Hi GPODers, today it is your editor, Joseph, sharing some photos.
In looking through photos recently, I noticed some of my favorite shots of seeds and berries on plants. Flowers are of course beautiful, and foliage is the backbone of the garden, but sometimes what comes after the flowers is what really steals the show.
Japanese beautyberry ‘Heavy Berry’ (Callicarpa japonica ‘Heavy Berry’, Zones 5–8) is well named. The berries are indeed beautiful, and the production of them is HEAVY. I saw this specimen at Norfolk Botanic Gardens and was just blown away.
Winterberry hollies (Ilex species and hybrids, Zones 5–9) are also tops for berry display. Because they drop their leaves, unlike typical evergreen hollies, they show off their brilliant berries even better. They look fantastic in the landscape (before the birds devour them) and are great for cutting to display in the house as well.
Roses are the unsung berry heroes. Their fruits, called hips, are beautiful and last a very long time into the winter. Not all rose hybrids make lots of hips, but those that do are a beautiful addition to the landscape.
Sometimes the beauty of a seed head surprises me. This is a stem of gladiolus seeds. I never much thought about gladiolus seeds, and I generally deadhead them, but I let this one go to seed, and the brown pods split open to reveal beautiful golden, papery seeds that glow when the sun catches them.
Another surprising fruit is the trifoliate orange (Citrus trifoliata, Zones 6–11), which is by far the most cold hardy citrus, growing as far north as Zone 5 in sheltered spots. The fruits it produces are bitter and not good to eat, but they have a wonderful fresh citrus smell. When I worked in Japan, my coworkers collected the fruits and floated them in a hot bath to perfume the water and—they said—to help ward off colds.
I see the American strawberry bush (Euonymus americanus, Zones 6–9) growing in the woods now and again where I live in Virginia, and I always love seeing this little native shrub decorated with brilliant pink-and-orange fruits.
By the way, winter is always the slow time for GPOD submissions, so if you’ve been thinking about it, now’s a great time to share your photos! Shots of your garden in winter are great, but it is also always fun to see photos that look back at favorite garden moments from the warmer months of the year.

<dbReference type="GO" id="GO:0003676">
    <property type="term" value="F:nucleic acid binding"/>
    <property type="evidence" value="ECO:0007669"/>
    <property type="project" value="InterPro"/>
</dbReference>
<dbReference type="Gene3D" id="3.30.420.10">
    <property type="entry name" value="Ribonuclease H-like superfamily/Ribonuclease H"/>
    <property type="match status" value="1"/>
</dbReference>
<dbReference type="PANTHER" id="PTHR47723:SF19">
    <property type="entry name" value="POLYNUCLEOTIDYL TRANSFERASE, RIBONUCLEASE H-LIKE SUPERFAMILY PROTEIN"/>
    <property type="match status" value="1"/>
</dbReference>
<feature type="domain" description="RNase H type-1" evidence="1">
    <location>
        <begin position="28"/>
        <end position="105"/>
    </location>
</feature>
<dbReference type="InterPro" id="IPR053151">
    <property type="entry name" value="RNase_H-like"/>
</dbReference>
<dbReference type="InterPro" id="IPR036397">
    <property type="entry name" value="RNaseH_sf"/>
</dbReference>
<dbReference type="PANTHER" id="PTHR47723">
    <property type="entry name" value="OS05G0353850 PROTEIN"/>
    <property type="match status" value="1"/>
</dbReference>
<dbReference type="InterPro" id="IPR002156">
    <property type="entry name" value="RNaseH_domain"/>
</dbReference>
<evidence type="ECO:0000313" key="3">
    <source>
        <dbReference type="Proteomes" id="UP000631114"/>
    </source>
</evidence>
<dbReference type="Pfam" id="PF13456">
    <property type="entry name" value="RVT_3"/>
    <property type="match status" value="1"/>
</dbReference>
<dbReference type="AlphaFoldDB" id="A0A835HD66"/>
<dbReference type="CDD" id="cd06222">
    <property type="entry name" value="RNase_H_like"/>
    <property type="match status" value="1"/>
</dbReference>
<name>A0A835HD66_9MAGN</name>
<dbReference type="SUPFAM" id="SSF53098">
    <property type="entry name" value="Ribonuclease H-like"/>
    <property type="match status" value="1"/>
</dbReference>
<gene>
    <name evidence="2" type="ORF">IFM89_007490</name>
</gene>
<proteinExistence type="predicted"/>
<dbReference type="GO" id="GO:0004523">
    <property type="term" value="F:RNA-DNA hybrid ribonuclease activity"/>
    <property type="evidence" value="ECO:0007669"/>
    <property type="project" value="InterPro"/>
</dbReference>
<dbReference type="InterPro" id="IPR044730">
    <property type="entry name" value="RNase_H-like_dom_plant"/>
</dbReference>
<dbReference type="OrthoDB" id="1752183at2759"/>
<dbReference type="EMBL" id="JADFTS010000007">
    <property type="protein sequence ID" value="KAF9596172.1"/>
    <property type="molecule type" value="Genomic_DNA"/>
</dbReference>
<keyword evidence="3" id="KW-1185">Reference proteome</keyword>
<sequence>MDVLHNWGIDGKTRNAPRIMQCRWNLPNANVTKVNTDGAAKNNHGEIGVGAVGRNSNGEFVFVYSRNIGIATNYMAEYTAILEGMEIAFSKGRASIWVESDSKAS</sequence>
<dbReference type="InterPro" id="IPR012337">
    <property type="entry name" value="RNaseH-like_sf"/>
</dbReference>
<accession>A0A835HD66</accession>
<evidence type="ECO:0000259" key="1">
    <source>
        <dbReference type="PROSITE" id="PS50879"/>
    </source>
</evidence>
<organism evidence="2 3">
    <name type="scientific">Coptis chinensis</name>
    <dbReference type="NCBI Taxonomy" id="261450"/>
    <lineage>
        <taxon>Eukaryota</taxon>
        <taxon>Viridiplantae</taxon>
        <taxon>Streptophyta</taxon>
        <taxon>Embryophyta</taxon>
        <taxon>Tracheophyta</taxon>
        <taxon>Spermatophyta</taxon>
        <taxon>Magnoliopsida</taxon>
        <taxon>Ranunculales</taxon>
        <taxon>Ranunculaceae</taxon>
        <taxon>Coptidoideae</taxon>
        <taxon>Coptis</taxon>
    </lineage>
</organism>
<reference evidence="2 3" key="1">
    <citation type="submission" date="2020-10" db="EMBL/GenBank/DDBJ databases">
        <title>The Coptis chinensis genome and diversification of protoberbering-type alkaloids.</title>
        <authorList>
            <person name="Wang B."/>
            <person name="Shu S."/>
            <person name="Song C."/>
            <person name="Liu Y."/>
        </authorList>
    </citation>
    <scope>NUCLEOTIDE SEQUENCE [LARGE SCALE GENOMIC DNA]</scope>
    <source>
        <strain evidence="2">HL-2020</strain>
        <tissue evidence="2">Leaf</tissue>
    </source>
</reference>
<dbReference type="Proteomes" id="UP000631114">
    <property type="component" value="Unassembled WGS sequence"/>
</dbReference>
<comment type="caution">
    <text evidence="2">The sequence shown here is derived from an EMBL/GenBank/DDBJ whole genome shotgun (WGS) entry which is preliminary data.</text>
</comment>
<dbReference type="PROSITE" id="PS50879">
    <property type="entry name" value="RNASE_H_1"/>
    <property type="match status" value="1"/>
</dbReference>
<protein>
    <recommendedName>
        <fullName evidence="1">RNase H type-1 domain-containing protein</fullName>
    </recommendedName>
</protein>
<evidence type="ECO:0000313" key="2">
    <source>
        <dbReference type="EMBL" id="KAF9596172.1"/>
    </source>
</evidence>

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This reminded me of "Beauty Berry", which I had totally forgotten about. Years ago I struggled with it, as our weather was much colder. Also, this is a reminder that all seasons have their beauty...pun intended. Thanks for sharing these photos. We all need to be reminded of natural beauty in these extraordinarily difficult times.
Thank you for your post. Love the rose hips.
I was hoping to see photos of what may be the showiest berries that persist in winter here in Zone 7m, the taller form of Nandina domestic, sometimes called Heavenly Bamboo. The large sprays of red berries compliment foliage that is often tinged with burgundy tones. For me, it's the most valuable asset of this shrub.
Hi, Joseph. I especially like the photo of the rose hips. And I have never seen a beauty berry loaded down like the one in your photo!
By the way, your book, The Complete Guide to Gardeners - The Plant Obsessed and How to Deal with Them, by Joseph Tychonievich - was mentioned in the comments section of the NYT article "It’s a New Year in the Garden, Too: Time for Some Resolutions," by Margaret Roach, Jan. 6, 2021.
Have never seen an American Strawberry bush and am now in love! Also, the beautyberry and the winterberry hollies and rose hips - so wonderful. I had a couple of old rose bushes in my previous garden in northern NJ that were prolific hip producers and loved them in the winter, as did the birds! Thank you for sharing these terrific photos.
Beautiful photos! And amazingly all colorful seeds!
Joseph - I mentioned your book title to my husband and his reply was "I think I have a pretty good idea - let her do what she wants!" Works for me!
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